As head of global marketing for the AEC Industry at Dassault Systèmes, Mr. Moriwaki launches and promotes groundbreaking Industry Solution Experiences including "Optimized Construction," "Façade Design for Fabrication," and "Civil Design for Fabrication." He is a member of buildingSMART.
The Architect’s Cheat Sheet: 3 Questions Your Client Needs You To Answer
April 17th, 2014 by Akio Moriwaki
Architects, you are in the sometimes-tricky position to help your clients craft the space of their dreams, within the constraints of reality.
When you’re hired to plan a project, and your client team is starry eyed over the unlimited possibilities, don’t forget to carefully consider the 3 essential business questions that only you can address.
To win the project, it’s critical to address their aesthetic, branding, and programmatic needs.
But to construct a long-term success, below are the key questions the building owner/operator needs you to answer.
Experienced architects and planners should be prepared to address the following 3 questions in detail after your building/space planning process is complete.
Question 1: “Should we renovate an existing building, or develop a new building?”
Clients may approach the problem with an assumption about how this question will be answered, one way or the other.
Your schemes should uncover options that your client hadn’t considered—and flesh out issues with their expectations.
Be sure to present any problems that you’ve identified, and propose how to work around them.
Question 2: “How do government, internal, external, environmental or other requirements influence the design and layout?”
You’re trained to take into account a much wider set of conditions, above and beyond the clients’ requests, that must be met.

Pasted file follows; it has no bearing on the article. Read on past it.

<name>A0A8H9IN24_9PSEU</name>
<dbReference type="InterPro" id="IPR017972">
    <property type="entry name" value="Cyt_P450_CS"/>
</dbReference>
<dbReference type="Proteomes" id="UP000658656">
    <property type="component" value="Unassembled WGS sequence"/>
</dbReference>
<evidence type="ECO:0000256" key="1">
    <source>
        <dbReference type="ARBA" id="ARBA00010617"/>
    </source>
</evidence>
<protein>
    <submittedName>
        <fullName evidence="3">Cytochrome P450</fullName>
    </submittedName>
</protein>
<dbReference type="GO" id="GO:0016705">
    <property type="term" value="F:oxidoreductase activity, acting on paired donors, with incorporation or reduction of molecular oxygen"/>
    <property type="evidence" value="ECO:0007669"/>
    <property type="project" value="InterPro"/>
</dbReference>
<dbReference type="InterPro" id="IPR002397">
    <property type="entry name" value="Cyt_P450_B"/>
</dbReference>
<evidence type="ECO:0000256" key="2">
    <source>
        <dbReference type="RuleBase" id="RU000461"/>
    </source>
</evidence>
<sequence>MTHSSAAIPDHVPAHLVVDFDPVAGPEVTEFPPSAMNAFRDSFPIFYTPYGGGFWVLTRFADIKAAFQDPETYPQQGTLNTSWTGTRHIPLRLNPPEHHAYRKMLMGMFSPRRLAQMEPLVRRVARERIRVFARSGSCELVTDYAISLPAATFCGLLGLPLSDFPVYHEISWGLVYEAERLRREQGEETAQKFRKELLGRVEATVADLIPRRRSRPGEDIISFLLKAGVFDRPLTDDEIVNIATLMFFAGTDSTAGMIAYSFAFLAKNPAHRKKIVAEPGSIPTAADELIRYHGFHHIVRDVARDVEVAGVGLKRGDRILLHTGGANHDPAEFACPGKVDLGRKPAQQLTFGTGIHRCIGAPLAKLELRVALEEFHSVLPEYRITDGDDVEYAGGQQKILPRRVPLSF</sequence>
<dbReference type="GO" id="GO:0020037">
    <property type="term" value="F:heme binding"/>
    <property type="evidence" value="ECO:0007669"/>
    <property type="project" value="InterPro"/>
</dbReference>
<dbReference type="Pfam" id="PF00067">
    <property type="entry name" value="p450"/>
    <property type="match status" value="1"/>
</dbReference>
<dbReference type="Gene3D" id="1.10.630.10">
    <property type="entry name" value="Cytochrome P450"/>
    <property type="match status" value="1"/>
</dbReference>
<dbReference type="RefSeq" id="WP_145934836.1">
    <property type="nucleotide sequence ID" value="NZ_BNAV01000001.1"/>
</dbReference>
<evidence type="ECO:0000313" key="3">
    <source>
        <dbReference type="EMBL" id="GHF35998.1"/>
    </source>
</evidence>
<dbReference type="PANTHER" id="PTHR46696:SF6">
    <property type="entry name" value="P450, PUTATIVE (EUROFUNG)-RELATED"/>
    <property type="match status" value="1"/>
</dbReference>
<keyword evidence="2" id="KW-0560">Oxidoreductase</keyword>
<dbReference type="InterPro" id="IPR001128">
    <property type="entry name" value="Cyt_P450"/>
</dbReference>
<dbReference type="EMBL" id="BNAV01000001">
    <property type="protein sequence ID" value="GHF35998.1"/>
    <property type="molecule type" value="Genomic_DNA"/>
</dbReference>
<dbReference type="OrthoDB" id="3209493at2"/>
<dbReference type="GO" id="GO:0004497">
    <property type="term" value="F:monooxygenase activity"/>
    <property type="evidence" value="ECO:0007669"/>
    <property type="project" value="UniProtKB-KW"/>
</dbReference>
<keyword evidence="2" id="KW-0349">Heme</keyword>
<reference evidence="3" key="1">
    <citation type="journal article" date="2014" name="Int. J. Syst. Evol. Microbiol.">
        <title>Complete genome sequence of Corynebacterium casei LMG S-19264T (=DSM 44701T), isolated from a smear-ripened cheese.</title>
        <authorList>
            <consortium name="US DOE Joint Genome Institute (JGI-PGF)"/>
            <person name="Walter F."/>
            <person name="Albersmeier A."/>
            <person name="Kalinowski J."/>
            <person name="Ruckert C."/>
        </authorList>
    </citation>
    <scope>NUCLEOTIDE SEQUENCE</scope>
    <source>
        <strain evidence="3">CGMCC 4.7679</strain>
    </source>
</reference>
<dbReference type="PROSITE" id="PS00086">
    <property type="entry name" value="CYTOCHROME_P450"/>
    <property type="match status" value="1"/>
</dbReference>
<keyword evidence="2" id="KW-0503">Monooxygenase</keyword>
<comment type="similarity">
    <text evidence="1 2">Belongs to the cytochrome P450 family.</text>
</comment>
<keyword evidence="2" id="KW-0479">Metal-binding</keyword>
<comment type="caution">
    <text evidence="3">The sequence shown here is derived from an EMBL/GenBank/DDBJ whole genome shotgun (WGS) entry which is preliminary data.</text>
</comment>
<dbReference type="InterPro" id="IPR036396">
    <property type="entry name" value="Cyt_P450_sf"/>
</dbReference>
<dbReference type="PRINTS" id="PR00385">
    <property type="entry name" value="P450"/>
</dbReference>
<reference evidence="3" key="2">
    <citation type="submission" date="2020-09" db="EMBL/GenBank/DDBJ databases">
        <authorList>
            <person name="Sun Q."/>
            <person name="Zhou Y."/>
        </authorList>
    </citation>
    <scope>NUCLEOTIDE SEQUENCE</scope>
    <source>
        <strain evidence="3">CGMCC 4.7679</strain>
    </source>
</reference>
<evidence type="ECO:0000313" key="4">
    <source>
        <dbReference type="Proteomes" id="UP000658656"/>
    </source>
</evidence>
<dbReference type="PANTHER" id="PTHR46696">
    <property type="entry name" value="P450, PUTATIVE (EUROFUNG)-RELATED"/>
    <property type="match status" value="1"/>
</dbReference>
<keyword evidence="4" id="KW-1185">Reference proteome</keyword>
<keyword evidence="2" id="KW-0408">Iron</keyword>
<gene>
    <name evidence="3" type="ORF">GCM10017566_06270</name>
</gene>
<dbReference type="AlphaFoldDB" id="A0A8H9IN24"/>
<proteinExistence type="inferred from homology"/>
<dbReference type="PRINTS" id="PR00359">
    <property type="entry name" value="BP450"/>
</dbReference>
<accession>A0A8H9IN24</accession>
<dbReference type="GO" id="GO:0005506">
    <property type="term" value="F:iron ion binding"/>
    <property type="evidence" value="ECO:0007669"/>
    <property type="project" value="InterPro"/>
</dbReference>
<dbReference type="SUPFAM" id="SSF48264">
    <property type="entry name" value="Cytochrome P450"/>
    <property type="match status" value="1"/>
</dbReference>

The client depends on you to advise on meeting regulations, make sustainable choices, and comply with hidden stakeholders’ wishes to reduce long-term headaches and roadblocks.
Show them you’ve thought about their regulatory situation, and that you know how to navigate it.
Question 3: “How much will it cost to build and operate?”
Thinking holistically about the lifecycle of the building will score points with the financial stakeholders of the space.
Integrated design-build-operate practices take into account users’ and operators’ perspectives for economic and eco-friendly motives.
Underscore your own understanding that building and space design can make or break an operating budget, and how you recommend minimizing costs.
One final question to ask yourself:
Extra Credit Question: “How quickly and effectively does your space planning process address these essential questions?”
You have a short amount of time to whip up a selection of schemes which you’re proud of, which don’t compromise the client’s requirements, and which solve even more problems than they are likely aware of.
What tools do you use to model various spaces, reduce re-work, collaborate with the client, analyze costs, incorporate requirements, and make smart decisions?
Please tell us in the comments!
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Learn more: www.3ds.com/aec